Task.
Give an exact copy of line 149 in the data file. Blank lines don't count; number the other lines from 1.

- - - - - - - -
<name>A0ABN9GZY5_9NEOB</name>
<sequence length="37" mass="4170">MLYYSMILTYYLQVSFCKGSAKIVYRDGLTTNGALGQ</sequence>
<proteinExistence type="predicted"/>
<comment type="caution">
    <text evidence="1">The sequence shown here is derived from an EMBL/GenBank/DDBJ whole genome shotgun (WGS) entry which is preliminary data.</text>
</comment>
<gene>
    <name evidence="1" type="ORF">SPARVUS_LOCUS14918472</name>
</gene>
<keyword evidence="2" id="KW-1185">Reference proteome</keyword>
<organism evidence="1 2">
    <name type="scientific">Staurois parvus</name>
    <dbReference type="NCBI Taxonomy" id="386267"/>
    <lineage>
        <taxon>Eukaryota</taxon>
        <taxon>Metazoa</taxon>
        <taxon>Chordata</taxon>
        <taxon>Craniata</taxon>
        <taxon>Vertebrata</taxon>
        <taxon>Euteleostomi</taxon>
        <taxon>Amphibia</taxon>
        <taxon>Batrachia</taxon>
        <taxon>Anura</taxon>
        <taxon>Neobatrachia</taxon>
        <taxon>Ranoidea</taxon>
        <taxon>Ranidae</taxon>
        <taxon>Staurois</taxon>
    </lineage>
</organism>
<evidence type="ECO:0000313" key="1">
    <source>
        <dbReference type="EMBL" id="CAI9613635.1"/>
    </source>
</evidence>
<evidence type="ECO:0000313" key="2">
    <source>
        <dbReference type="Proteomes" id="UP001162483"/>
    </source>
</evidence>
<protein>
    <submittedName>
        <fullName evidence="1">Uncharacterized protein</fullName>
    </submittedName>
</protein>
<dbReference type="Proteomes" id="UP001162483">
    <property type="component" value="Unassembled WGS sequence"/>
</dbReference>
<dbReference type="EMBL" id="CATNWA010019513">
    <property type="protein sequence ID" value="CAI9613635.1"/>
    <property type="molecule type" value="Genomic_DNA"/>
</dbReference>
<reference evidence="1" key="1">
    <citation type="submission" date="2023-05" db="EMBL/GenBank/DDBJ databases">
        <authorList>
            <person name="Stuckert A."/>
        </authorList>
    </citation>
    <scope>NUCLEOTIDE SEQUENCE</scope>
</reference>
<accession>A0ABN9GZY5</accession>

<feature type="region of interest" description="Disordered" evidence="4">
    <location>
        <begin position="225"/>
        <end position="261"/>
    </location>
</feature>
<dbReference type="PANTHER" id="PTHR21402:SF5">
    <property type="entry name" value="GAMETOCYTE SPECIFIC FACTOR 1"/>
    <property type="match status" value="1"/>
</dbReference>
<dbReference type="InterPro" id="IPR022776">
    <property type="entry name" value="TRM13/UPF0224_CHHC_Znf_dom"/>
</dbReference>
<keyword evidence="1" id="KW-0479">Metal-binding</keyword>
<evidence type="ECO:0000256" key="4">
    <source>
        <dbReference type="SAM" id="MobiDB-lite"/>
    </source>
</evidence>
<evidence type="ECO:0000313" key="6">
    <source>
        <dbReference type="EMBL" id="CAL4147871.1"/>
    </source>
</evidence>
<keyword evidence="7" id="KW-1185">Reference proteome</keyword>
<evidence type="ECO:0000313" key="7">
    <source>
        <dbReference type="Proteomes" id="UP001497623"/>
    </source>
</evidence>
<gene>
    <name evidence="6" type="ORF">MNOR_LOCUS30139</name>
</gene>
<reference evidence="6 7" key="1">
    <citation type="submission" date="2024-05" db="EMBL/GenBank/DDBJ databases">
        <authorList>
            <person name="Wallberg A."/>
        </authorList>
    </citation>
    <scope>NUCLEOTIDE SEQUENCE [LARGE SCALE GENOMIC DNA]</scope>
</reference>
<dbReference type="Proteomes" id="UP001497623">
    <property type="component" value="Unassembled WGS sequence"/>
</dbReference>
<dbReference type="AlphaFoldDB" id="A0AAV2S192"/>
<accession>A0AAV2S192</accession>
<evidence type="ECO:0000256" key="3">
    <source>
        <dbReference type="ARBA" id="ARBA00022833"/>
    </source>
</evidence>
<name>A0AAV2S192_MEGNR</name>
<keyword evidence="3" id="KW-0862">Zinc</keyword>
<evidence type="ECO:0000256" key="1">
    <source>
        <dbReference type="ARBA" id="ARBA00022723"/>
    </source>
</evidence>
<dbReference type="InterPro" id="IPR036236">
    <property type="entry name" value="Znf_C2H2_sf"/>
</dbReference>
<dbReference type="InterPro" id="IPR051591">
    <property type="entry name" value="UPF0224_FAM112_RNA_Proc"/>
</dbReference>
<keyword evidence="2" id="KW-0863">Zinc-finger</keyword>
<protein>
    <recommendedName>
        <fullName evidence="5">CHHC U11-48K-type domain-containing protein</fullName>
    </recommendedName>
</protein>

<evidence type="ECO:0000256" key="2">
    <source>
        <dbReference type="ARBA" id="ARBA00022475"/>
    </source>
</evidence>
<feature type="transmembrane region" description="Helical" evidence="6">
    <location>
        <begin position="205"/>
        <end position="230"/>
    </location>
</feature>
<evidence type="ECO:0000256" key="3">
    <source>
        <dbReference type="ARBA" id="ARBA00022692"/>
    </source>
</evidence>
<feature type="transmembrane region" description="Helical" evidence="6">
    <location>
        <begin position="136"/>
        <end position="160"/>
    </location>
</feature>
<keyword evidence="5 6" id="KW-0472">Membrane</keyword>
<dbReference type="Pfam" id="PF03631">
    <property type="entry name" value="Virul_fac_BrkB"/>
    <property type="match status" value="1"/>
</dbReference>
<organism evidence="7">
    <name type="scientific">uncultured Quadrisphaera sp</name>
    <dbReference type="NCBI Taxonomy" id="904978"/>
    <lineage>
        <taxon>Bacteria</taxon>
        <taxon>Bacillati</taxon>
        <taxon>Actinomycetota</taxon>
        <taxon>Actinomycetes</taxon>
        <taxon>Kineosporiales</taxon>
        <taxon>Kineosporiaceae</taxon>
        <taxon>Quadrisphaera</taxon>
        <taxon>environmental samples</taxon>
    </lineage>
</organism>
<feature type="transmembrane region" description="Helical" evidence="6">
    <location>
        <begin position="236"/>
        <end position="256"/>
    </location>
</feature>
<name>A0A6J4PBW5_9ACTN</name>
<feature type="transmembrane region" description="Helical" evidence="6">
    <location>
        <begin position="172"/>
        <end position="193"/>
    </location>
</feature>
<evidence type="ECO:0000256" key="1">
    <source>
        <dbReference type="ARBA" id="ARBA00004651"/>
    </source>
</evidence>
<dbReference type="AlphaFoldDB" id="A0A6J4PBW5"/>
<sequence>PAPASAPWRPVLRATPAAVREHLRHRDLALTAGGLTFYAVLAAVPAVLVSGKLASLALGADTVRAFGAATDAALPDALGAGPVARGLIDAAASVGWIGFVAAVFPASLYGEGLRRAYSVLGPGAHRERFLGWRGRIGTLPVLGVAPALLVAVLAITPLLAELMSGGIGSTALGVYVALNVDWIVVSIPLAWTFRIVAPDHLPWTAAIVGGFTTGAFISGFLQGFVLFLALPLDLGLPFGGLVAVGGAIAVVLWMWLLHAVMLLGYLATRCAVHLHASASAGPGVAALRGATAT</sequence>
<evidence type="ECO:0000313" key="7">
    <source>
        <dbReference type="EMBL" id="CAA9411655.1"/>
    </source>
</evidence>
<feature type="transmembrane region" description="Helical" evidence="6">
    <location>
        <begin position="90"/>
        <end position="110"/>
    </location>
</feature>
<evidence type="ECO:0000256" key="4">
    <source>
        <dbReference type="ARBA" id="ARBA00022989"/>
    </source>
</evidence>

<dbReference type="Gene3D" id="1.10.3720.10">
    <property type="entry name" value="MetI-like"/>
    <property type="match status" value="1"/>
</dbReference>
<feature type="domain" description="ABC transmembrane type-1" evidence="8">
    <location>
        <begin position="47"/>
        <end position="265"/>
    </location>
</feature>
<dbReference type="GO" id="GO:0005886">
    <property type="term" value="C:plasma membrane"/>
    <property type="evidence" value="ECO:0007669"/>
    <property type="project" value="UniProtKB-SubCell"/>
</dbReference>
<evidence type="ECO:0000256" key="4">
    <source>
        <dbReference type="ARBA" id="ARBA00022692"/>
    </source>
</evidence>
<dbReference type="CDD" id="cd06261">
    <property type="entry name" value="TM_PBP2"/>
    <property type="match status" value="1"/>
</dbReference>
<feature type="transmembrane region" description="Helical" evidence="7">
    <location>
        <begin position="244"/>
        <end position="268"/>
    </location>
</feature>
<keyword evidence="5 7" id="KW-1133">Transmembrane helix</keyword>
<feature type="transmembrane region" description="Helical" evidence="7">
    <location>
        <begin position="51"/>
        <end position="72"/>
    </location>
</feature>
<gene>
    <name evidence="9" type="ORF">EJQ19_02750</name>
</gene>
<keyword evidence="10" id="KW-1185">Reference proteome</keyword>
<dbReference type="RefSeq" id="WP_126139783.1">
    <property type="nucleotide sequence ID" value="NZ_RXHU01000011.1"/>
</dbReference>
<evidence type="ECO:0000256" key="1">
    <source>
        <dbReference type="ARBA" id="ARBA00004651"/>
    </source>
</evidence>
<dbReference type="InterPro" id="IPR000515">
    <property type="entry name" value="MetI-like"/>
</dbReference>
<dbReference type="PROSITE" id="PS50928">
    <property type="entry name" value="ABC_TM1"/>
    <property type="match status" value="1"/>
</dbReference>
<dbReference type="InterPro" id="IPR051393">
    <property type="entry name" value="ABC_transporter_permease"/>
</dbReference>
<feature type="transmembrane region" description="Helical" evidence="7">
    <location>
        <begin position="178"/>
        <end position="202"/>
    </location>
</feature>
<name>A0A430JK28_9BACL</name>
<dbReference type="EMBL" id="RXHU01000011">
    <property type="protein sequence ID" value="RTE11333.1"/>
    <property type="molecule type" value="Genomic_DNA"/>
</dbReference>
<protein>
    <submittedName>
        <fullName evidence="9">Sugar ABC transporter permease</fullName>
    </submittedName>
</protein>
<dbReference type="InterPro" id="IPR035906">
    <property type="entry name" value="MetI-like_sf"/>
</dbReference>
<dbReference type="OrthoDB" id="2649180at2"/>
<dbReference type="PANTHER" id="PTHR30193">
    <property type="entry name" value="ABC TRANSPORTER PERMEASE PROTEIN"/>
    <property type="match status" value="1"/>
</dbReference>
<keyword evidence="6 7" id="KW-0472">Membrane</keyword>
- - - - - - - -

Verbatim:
        <begin position="136"/>